A CATHEDRAL COURTSHIP
WINCHESTER, May 28, 1891
The Royal Garden Inn.
We are doing the English cathedral towns, aunt Celia and I. Aunt
Celia has an intense desire to improve my mind. Papa told her, when
we were leaving Cedarhurst, that he wouldn't for the world have it
too much improved, and aunt Celia remarked that, so far as she could
judge, there was no immediate danger; with which exchange of
hostilities they parted.
We are traveling under the yoke of an iron itinerary, warranted
neither to bend nor break. It was made out by a young High Church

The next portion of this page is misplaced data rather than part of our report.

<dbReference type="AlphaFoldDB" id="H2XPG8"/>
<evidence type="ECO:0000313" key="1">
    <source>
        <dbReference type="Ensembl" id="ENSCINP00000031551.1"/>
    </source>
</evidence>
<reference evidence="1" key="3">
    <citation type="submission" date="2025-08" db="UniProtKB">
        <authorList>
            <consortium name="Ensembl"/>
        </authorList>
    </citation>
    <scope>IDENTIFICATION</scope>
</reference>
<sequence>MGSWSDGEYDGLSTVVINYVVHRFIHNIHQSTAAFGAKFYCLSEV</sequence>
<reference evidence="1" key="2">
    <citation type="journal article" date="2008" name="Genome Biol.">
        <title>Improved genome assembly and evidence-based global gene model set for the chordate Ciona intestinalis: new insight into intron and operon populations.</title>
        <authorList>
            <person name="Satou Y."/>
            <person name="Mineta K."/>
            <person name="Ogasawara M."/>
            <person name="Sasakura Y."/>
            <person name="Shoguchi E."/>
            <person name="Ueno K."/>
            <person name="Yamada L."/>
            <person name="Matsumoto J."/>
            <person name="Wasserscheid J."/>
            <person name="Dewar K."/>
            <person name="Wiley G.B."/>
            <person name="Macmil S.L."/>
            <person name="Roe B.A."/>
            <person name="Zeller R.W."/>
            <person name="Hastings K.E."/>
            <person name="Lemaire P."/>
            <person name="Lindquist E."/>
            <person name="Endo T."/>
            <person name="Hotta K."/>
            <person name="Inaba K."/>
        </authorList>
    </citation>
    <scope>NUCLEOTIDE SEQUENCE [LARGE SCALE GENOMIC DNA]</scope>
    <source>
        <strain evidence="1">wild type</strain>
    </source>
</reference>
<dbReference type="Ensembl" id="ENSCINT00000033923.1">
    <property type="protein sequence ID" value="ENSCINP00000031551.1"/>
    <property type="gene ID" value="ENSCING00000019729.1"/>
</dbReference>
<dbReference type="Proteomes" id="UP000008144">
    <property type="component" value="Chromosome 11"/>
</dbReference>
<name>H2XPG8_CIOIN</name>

curate in New York, and if it had been blessed by all the bishops
and popes it could not be more sacred to aunt Celia. She is awfully
High Church, and I believe she thinks this tour of the cathedrals
will give me a taste for ritual and bring me into the true fold. I
have been hearing dear old Dr. Kyle a great deal lately, and aunt
Celia says that he is the most dangerous Unitarian she knows,
because he has leanings towards Christianity.
Long ago, in her youth, she was engaged to a young architect. He,